EU Policy. Malta backs health Commissioner pick amid hospital scandal

Chris Fearne with Health Commissioner Stella Kyriakides.
Chris Fearne with Health Commissioner Stella Kyriakides. Copyright Lukasz Kobus/ EU
Copyright Lukasz Kobus/ EU
By Marta Iraola Iribarren
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The ambitions of Chris Fearne, Maltese nominee for the next EU Commission, may be stymied after revelations of fraudulent hospital concessions, but he hasn't lost government support so far.


Malta's Deputy Prime Minister Chris Fearne continues to be the country's first choice for commissioner in the forthcoming EU executive, diplomats have confirmed, despite being charged by prosecutors on suspicion of misappropriation and fraud according to a judicial document seen by Euronews.

The charges relate to the country’s latest corruption scandal involving the privatisation of three state hospitals in deal between the Maltese government and Vitals Global Healthcare, dating to the time when Fearne was health minister in the island republic, a post he held until January this year.

In a Facebook post published on Wednesday, Fearne said that he has not yet been notified officially of the charges and is yet to see what is included in the inquiry.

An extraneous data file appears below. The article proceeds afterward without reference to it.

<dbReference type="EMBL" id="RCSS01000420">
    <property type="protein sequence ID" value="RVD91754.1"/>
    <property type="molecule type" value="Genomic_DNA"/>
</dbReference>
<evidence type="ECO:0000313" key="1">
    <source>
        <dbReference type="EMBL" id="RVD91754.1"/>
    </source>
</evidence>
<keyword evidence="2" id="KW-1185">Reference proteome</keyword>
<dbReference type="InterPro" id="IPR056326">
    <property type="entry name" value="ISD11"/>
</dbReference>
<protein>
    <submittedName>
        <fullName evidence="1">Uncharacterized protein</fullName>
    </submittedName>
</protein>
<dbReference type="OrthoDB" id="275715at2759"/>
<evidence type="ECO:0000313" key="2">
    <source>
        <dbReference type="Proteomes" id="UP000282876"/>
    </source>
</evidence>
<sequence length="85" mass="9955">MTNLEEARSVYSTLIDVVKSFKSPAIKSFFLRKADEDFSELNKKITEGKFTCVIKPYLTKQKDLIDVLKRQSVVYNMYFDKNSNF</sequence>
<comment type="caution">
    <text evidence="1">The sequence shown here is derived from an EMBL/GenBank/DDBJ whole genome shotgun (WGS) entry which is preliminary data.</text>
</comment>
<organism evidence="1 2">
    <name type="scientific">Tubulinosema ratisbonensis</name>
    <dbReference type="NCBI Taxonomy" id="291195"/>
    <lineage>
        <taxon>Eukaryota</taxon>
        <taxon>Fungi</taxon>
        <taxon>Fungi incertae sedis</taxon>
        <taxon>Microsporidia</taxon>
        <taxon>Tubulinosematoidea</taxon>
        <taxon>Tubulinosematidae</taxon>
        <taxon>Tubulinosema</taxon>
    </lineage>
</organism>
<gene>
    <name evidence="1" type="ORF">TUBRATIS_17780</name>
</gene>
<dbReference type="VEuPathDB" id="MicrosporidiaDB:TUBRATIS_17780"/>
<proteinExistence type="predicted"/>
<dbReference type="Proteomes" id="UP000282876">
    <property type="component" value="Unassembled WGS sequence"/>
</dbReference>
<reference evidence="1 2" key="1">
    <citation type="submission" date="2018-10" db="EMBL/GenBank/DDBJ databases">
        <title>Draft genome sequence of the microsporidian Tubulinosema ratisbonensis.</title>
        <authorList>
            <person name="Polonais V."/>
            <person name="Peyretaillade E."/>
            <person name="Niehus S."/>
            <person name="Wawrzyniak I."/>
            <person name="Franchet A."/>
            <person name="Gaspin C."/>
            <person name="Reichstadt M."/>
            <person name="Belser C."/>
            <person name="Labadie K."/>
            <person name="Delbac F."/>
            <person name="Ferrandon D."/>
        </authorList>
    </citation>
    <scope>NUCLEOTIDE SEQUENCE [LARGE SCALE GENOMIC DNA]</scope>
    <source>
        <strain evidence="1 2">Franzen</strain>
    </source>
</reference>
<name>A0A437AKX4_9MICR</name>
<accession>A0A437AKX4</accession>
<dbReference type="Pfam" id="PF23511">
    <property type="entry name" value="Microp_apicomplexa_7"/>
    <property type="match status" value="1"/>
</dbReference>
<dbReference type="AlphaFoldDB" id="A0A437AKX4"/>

He maintained that he has always fulfilled his duties with the utmost correctness and integrity, and he is sure of never having violated the law.

Before his social media post, Maltese media reported that Fearne told his parliamentary group that he would be willing to resign if his name is cited by the magistrate handling the case.

In May 2023, the National Audit Office (NAO) of Malta concluded an investigation on the VGH concession deal and exonerated Fearne's involvement.

The Minister for Health was excluded from “any meaningful involvement in the fate of this public health-related concession”, the NAO concluded.

“The unorthodox dynamic that persisted between the Prime Minister and the Minister for Tourism, to the detriment of the Minister for Health, remained a matter of grave concern to the NAO,” the audit stated in relation to the issue.

Joseph Muscat, Malta’s former prime minister, Keith Schembri, his former chief of staff, and Konrad Mizzi, former health minister, and Edward Scicluna, Malta’s Central Bank governor, were also named in criminal charges filed by the prosecutors on Monday.

In 2015, Muscat’s government signed a deal with Vitals Global Healthcare to run three state hospitals. VGH later sold the concession to Steward Health Care, a hospital operator, owner of 30 hospitals across the United States. The company declared its bankruptcy on Monday after months of financial problems.

The inquiry to VGH first began in 2019 to assess the role Joseph Muscat and his government played in the deal.

In 2023, a court ruling annulled the original deal concluding that Vitals Global Healthcare and Steward Health Care did not fulfil the obligations signed in the contract, that the deal was fraudulent, and that the government officials involved had acted against the national interest when negotiating.

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